Cutaneous larva migrans

Stephen H. Gillespie*

*Corresponding author for this work

Research output: Contribution to journalReview articlepeer-review

17 Citations (Scopus)

Abstract

International travel and increasingly exotic diets have resulted in an increase in cases of cutaneous larva migrans in industrialized countries. A broader spectrum of clinical presentation and complications of cutaneous larva migrans is recognized by clinicians. A new syndrome, eosinophilic enteritis, has been described in Australia and may be more widespread as new diagnostic tests are used more widely. Other causes of cutaneous migration, such as gnathostomiasis and sparganosis, should be considered, and a recent outbreak of gnathostomiasis in Mexico suggests that clinicians must be alert to these unusual infections arising in patients outside their traditional distribution. This review and consensus statement summarizes current knowledge regarding the health problems of children at high altitude. This review and consensus statement summarizes current knowledge regarding the health problems of children at high altitude. This review and consensus statement summarizes current knowledge regarding the health problems of children at high altitude.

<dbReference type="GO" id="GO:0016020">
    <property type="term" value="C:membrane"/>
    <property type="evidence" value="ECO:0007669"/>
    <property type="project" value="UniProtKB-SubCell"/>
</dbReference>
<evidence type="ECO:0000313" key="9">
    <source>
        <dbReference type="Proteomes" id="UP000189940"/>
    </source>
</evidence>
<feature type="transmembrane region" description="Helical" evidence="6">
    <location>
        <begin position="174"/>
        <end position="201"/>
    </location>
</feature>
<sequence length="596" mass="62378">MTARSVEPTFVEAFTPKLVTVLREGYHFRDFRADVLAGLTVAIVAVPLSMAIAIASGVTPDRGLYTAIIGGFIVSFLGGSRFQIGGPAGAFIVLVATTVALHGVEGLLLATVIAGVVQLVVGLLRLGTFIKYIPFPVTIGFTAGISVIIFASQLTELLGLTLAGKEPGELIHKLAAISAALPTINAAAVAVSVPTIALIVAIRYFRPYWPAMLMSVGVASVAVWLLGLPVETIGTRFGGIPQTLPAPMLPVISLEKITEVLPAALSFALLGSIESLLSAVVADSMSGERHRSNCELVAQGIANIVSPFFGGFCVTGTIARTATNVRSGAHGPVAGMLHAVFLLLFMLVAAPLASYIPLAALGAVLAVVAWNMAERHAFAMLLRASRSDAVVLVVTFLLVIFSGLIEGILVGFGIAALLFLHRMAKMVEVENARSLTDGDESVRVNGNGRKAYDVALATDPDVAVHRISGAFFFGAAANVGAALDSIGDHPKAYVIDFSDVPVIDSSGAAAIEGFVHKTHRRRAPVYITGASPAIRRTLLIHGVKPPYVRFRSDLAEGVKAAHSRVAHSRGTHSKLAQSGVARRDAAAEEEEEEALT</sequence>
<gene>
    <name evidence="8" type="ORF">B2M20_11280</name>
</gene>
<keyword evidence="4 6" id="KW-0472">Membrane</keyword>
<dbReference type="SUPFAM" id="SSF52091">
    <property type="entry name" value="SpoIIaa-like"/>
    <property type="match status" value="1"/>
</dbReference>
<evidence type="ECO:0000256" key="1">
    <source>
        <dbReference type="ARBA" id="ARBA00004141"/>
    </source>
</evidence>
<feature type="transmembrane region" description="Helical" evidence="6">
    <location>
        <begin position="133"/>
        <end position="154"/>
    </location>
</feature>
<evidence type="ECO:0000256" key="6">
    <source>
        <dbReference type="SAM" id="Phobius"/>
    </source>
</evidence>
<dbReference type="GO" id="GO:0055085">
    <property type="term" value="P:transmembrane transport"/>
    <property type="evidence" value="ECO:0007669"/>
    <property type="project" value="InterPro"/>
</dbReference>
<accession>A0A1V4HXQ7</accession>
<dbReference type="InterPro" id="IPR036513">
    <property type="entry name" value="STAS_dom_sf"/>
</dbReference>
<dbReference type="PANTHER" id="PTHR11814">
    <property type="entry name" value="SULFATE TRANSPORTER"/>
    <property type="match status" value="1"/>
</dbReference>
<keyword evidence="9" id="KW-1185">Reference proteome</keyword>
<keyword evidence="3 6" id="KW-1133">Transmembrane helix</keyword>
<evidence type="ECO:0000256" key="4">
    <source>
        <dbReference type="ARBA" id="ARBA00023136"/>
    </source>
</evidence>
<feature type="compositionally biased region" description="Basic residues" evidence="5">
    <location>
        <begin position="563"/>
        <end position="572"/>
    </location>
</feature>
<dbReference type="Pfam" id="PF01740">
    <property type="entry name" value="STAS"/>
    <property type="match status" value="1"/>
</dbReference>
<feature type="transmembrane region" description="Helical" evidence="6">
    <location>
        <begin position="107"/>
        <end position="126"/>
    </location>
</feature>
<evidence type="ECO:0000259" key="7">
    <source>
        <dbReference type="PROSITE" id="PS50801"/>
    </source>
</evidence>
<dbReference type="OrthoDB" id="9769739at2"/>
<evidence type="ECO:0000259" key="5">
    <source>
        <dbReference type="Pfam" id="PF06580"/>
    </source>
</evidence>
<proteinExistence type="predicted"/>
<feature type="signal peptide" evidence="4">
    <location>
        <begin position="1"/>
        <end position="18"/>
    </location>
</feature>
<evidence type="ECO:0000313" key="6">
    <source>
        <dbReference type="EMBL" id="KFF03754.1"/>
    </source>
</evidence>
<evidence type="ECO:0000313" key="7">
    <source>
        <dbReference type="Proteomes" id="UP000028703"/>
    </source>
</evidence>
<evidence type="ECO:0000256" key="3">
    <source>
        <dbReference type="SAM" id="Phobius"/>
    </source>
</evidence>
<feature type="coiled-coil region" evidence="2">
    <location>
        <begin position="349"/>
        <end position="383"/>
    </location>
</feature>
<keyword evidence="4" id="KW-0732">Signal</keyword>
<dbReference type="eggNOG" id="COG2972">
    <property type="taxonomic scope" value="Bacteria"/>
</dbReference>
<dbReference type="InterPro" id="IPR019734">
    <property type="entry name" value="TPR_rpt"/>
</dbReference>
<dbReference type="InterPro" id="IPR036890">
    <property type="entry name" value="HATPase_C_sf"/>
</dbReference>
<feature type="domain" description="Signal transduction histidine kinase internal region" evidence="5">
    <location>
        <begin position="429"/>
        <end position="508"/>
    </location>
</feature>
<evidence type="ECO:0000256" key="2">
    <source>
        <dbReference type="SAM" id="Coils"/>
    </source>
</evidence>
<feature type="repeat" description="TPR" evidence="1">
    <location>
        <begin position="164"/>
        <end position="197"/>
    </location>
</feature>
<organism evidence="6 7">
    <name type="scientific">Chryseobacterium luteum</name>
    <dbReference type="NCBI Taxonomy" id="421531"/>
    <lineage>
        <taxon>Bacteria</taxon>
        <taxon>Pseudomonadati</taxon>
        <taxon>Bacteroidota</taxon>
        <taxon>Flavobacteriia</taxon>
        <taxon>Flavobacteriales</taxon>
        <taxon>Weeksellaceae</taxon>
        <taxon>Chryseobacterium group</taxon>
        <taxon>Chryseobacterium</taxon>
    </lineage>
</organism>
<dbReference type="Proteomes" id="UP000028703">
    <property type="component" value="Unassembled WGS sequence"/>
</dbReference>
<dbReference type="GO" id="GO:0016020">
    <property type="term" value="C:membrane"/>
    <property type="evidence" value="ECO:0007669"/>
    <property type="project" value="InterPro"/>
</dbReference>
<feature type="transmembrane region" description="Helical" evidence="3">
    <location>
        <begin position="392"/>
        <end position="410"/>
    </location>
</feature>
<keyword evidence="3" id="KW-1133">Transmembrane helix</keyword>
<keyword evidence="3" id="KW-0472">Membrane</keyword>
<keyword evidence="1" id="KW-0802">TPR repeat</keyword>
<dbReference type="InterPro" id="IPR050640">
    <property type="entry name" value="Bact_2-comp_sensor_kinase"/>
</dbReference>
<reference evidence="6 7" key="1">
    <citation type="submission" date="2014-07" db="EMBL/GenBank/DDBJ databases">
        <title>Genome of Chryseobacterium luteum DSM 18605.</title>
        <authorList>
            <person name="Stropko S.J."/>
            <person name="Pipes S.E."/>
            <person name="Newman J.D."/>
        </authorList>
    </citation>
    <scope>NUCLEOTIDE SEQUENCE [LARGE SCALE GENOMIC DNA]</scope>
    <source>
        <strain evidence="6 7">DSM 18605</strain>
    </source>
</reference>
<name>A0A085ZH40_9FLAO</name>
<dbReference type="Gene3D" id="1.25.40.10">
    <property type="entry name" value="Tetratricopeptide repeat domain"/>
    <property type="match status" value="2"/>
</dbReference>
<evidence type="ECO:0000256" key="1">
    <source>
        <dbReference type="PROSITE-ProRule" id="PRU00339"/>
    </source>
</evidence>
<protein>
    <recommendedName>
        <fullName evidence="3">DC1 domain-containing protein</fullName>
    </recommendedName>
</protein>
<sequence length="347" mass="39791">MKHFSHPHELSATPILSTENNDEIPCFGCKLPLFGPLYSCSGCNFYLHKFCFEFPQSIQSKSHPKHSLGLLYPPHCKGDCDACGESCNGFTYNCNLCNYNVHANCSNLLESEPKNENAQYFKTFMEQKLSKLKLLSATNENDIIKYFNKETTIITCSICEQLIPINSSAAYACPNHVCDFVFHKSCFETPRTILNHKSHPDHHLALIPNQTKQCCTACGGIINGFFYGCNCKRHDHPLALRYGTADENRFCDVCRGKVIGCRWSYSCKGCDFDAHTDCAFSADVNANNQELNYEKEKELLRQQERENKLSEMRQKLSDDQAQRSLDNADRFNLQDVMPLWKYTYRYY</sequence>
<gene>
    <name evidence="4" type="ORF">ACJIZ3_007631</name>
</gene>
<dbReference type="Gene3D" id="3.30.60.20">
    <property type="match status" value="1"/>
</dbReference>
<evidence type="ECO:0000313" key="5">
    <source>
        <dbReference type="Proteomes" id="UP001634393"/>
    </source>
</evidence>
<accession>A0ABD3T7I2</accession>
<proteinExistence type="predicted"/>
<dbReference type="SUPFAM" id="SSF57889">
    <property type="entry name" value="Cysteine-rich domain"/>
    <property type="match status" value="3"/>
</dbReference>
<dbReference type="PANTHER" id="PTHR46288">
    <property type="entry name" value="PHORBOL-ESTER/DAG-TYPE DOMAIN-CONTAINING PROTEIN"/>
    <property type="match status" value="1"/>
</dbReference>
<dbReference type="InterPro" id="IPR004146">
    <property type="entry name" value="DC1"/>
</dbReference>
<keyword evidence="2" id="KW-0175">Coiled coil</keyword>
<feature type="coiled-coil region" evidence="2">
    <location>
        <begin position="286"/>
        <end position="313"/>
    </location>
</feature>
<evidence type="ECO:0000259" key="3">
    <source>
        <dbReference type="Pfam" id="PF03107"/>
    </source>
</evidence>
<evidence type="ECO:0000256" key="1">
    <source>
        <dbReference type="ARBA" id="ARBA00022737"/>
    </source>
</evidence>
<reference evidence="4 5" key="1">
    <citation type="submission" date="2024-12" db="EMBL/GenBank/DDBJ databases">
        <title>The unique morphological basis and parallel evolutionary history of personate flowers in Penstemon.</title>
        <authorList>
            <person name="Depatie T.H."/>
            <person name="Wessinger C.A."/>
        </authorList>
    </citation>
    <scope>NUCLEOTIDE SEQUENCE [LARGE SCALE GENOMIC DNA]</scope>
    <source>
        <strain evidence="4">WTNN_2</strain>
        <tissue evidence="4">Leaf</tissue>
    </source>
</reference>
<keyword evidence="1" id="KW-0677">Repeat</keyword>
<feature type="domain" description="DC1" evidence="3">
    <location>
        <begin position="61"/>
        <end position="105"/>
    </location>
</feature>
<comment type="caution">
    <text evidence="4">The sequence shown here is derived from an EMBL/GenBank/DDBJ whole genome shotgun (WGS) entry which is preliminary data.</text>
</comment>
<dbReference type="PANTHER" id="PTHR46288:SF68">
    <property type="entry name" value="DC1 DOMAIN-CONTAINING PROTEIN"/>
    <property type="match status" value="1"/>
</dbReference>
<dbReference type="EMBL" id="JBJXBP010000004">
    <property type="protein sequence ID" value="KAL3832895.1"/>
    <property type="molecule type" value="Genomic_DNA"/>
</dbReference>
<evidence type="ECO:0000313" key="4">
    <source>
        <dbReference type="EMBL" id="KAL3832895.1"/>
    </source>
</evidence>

Original languageEnglish
Pages (from-to)50-53
Number of pages4
JournalCurrent Infectious Disease Reports
Volume6
Issue number1
DOIs
Publication statusPublished - 1 Jan 2004

Fingerprint

Dive into the research topics of 'Cutaneous larva migrans'. Together they form a unique fingerprint.

Cite this